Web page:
Now, a growing number of banks are increasing penalties for early redemptions of certificates of deposit, known as CDs, to keep savers from quickly jumping to higher-paying products as interest rates rise.
DepositAccounts.com, which tracks the savings industry, said in a report this week that the average penalty for early withdrawal from a five-year CD has climbed to the equivalent of 255 days of daily interest payments, from 242 as recently as 2016. The study covered more than 7,500 CDs from 1,019 banks and credit unions.
"You can have a really large rate, but if you have a really large withdrawal penalty, it minimizes the benefit of the higher rate," said Ken Tumin, founder of DepositAccounts.com, in a phone interview. "You have less flexibility."
Since CDs offer higher interest rates to customers in exchange for a longer-term deposit -- contrasted with regular savings accounts that allow immediate withdrawals -- banks typically charge penalties for early redemptions.
One problem, according to Tumin, is that the penalties are often buried in the details of the offering, so customers might not realize how expensive it can be to get out of a low-paying CD when interest rates rise.
"I wouldn't call it sneaky, but some of these banks don't make it easy to find this information," Tumin said. The penalties "could be a lot bigger than you anticipate."
The Federal Reserve has raised official U.S. interest rates by more than two percentage points since 2015, and banks have been quick to increase charges on credit cards, mortgages and business loans. But they've been stingier when it comes to passing along those higher rates to regular depositors -- who provide the very money lenders use to make loans.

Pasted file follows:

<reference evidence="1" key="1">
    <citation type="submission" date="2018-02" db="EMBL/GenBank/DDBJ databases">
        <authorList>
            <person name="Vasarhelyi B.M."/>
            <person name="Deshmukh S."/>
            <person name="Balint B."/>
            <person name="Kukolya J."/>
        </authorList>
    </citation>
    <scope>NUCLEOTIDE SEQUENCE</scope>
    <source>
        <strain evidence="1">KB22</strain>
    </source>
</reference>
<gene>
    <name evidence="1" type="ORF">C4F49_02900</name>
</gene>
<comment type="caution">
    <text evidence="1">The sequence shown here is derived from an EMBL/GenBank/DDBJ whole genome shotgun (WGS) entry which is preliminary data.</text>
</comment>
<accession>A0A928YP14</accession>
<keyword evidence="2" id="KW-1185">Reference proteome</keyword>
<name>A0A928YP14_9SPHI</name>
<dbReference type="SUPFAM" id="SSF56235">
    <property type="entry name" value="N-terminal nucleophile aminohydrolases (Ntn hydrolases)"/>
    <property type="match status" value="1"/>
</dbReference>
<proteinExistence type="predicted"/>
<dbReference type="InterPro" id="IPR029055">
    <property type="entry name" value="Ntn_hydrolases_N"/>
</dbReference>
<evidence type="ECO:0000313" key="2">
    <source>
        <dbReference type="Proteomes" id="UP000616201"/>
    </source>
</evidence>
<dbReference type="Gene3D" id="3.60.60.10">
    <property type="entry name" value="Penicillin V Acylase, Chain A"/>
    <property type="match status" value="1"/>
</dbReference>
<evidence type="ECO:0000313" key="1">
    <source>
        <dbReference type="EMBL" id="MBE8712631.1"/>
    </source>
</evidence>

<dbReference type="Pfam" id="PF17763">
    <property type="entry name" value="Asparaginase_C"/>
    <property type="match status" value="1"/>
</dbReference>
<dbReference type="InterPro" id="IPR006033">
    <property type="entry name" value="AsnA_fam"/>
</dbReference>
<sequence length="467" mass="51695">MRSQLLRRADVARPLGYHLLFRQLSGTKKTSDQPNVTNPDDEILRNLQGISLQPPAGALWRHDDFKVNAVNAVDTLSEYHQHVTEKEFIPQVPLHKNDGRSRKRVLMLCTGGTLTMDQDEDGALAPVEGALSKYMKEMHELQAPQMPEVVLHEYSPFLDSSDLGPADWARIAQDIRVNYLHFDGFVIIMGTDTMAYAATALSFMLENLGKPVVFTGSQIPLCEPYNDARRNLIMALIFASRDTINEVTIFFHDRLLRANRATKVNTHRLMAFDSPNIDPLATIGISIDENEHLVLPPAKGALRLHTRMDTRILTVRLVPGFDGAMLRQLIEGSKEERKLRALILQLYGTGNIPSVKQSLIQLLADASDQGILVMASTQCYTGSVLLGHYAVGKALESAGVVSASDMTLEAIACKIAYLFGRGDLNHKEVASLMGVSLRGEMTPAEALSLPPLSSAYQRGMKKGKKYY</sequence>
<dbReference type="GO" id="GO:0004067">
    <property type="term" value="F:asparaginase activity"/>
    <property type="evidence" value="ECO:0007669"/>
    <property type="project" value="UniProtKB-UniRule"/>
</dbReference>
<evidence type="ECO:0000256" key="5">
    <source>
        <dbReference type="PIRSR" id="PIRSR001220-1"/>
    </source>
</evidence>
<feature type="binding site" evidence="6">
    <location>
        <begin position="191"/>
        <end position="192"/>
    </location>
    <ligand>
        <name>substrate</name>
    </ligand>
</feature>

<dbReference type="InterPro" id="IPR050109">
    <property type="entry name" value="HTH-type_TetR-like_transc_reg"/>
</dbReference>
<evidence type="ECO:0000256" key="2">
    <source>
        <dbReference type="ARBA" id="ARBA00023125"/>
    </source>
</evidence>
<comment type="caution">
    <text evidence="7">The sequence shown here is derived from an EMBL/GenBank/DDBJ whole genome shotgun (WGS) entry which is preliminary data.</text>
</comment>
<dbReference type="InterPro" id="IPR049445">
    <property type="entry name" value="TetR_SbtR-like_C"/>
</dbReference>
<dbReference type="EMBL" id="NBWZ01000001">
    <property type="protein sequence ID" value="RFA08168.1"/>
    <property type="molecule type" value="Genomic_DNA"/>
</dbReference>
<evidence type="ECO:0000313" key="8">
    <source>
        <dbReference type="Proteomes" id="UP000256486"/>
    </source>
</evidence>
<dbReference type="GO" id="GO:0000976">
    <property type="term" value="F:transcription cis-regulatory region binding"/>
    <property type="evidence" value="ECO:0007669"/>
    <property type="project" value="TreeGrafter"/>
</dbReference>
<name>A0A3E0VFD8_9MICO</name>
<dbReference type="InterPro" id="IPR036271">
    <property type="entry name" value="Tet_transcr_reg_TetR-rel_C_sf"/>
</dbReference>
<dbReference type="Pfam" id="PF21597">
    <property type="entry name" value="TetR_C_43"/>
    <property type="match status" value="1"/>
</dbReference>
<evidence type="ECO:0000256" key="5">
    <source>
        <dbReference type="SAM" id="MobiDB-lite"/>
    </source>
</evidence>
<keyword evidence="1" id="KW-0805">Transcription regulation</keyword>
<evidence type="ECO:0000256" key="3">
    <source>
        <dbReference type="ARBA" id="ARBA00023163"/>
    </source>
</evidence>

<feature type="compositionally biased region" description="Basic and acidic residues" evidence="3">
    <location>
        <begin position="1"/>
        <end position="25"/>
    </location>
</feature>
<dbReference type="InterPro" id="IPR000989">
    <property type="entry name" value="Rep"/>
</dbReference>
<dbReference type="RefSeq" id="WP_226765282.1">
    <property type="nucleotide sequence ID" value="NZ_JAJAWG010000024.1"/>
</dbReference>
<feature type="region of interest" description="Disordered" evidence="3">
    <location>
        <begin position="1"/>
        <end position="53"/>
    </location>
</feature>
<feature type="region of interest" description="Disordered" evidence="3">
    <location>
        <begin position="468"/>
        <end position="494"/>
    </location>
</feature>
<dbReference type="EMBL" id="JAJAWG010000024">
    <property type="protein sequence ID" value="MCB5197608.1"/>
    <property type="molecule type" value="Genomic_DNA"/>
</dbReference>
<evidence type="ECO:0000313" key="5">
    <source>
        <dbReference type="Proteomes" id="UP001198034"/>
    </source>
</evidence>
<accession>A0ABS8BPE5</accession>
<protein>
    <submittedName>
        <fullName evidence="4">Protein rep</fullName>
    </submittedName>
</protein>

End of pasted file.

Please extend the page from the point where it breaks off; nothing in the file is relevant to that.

The Fed has recently paused its cycle of rate increases while monitoring a slowdown in the economy, which could further ease pressure on banks to raise their deposit rates.
The largest U.S. bank, JPMorgan, currently pays just 0.01% on regular savings accounts, and there's a monthly $5 service fee if certain conditions aren't met, such as a minimum daily balance of $300, according to the lender's website.
Meanwhile, the bank's financial statements show that its lending margins climbed to about 2.55% in the fourth quarter from 2.06% a year earlier -- an indication of the push to charge higher rates on loans.
Online lenders, which have tried to lure new customers away from bricks-and-mortar banks with top-of-the-market offers, have proven to be among the most aggressive in raising early withdrawal penalties, according to Tumin.
That may be a reflection of the ease of online transactions, since customers can easily see when they're receiving an unusually low interest rate; redemption involves just a few points and clicks.
"Consumers who open these accounts are pretty savvy," Tumin said. "With being able to move money in and out electronically, that makes it easy to do an early withdrawal."
A one-year CD at American Express's online bank comes with a 270-day penalty, more than double the average of 120 days, the report showed. The New York-based company tripled the penalty from just 90 days over the course of last year, Tumin said in the interview.
American Express press officials didn't immediately respond to a request for comment.
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